The program consists of four years of training as recommended by the American Board of Anesthesiology (ABA). During residency, trainees will have the opportunity to interact with numerous specialties and subspecialties who staff all of our participating institutions, which includes Ochsner/LSU Health,
Willis-Knighton, Feist-Weiller Cancer Center, Shriners Hospital for Children, & the VA Hospital.
i. General Surgery Rotations (3 months)
ii. Internal Medicine Rotations (1 month)
iii. Emergency Medicine Rotation (1 month)
iv. Cardiology (1 month)
v. Neonatal Intensive Care Rotation (1 month)
vi. Pediatric Rotation (1 month)
vii. Chronic Pain (1 month)
viii. Neurology (1 month)
ix. Pulmonology (1 month)
x. Beginning Anesthesia Rotation (June in the CBY level)
i. Basic Anesthesia Training (2 months in the CA-1 yr.)
ii. Obstetric anesthesia (1 month)
iii. Pediatric anesthesia (1 month)
iv. PACU (1 month)
v. Acute Pain Management (1 month)
vi. Preoperative Evaluation (1 month)
vii. Critical Care Medicine- Medical (1 month)
viii. Vascular Anesthesia (1 month)
ix. Neuroanesthesia (1 month)
x. Airway Tech Rotation (1 month)
xi Critical Care NICU (1 month)
i. Basic Anesthesia Training for CA-2 (2 month in the CA-2 year)
ii. Cardiothoracic anesthesia (1 month in the CA-2 year)
iii. Neuroanesthesia (1 month in the CA-2 year)
iv. Core Obstetric anesthesia rotation (1 months in the CA-2 year)*
v. Pediatric anesthesia (1 month)
vi. Regional anesthesia (1 month in the CA-2 year)
vii. Pain Medicine (1 month in the CA-2 year)
viii. Offsite (1 month in the CA-2 year)
ix. Airway Tech Rotation (1 month in the CA-2 year)
x. Vascular anesthesia (1 month in the CA-2 year)
*The "Core" Obstetric Rotation will be the time when the CA-2 resident will be evaluated based on the Six General Competencies and the resident's ability to practice independently in obstetrical anesthesia. The rotation director will make a checklist of items that should be demonstrated by the resident; however, all the faculty members that work with the resident during the core rotation will evaluate the resident. The rotation director must certify that the resident is competent to perform subarachnoid blocks, epidural blocks, and a general anesthetic for caesarian section with minimal to no supervision, labor epidural blocks with minimal to no supervision and start an emergency caesarian section in order to earn an overall satisfactory evaluation in the Core Obstetric Anesthesia Rotation. If a resident fails to earn an overall satisfactory evaluation, the resident will have to repeat the Core Obstetric Anesthesia Rotation. Similar evaluations will be done for all other rotations.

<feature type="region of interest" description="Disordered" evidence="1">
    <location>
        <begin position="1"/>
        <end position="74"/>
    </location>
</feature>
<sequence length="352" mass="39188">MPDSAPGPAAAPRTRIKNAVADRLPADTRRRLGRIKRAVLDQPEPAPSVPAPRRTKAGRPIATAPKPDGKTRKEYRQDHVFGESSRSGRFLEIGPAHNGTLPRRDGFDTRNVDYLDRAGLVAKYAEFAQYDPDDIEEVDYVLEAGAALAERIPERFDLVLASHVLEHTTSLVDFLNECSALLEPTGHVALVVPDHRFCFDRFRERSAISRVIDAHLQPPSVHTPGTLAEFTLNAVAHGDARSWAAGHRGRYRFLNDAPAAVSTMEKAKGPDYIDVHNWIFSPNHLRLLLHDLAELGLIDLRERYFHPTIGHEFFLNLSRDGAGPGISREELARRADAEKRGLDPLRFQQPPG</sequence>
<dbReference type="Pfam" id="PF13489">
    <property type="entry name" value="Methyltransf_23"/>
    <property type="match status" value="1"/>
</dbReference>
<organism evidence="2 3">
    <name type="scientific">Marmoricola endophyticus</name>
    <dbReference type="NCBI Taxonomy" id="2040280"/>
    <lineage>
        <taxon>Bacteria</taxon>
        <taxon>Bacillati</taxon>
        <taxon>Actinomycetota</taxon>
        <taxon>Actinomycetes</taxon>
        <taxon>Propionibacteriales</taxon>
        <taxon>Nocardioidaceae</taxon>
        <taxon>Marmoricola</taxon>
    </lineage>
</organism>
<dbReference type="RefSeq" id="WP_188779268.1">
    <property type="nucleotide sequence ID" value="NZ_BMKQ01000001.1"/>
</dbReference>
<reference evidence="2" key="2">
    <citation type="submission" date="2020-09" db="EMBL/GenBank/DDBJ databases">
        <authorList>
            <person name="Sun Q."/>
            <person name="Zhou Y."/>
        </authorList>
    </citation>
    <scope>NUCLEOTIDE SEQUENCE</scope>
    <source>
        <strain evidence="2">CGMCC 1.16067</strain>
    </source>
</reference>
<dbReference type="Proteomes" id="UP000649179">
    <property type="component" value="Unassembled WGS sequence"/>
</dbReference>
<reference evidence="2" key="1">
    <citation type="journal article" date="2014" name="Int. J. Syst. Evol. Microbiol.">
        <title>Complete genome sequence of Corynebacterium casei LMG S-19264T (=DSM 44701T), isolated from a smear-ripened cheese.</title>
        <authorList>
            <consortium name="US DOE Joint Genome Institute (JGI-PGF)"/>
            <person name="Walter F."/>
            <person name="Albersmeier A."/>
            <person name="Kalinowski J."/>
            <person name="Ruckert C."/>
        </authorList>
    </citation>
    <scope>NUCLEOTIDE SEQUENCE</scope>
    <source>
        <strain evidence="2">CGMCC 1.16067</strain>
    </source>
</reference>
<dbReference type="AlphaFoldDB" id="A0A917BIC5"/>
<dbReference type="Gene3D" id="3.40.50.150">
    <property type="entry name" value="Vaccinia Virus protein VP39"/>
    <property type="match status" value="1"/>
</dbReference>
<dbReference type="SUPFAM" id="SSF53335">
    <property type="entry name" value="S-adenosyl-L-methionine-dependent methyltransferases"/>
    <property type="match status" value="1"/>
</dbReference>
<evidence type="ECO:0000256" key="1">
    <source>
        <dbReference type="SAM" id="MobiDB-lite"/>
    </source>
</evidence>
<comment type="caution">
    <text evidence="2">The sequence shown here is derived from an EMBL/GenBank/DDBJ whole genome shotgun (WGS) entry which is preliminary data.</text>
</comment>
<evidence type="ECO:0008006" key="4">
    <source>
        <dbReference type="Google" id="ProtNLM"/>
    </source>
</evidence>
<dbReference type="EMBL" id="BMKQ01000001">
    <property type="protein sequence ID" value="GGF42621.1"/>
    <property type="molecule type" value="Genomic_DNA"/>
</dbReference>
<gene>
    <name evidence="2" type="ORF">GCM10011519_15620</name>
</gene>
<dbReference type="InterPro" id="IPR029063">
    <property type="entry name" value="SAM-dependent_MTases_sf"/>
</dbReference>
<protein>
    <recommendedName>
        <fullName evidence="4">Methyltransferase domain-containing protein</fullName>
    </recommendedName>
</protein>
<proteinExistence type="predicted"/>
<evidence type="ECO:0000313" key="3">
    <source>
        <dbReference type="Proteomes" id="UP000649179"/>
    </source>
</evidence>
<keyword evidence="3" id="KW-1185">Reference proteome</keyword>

In the CA-3 year, there will be an emphasis on clinical competence and independence. 12 months of advanced and complex anesthesia assignments will be provided. All CA-3 level residents are required to take four core subspecialty rotations (cardiothoracic anesthesia, neuroanesthesia, obstetric anesthesia, and pediatric anesthesia). Residents will review the advanced subspecialty rotation(s) desired with his/her advisor and submit the requests to the Program Director. Every effort will be made to satisfy the requests. All residents must earn an overall satisfactory evaluation in each core rotation in order to graduate. Rotations must be approved by the Program Director, the Clinical Competency Committee, and the resident's advisor. A curriculum and specific program for each resident must be on file in the department.
An academic assignment is required. These may include grand rounds presentations, preparation and publication of review articles, book chapters, manuals for teaching or clinical practice, or similar academic activities. A faculty supervisor must be in charge of each project.
Trans Esophageal Echocardiography (TEE), a rotation to the Overton Brooks VA Medical Center and Louisiana State University Health Sciences Center at New Orleans will be available as rotations for CA3 residents.
Education at the CA-3 level is divided into two distinct "Clinical Tracks".
Advanced Clinical Track (ACT)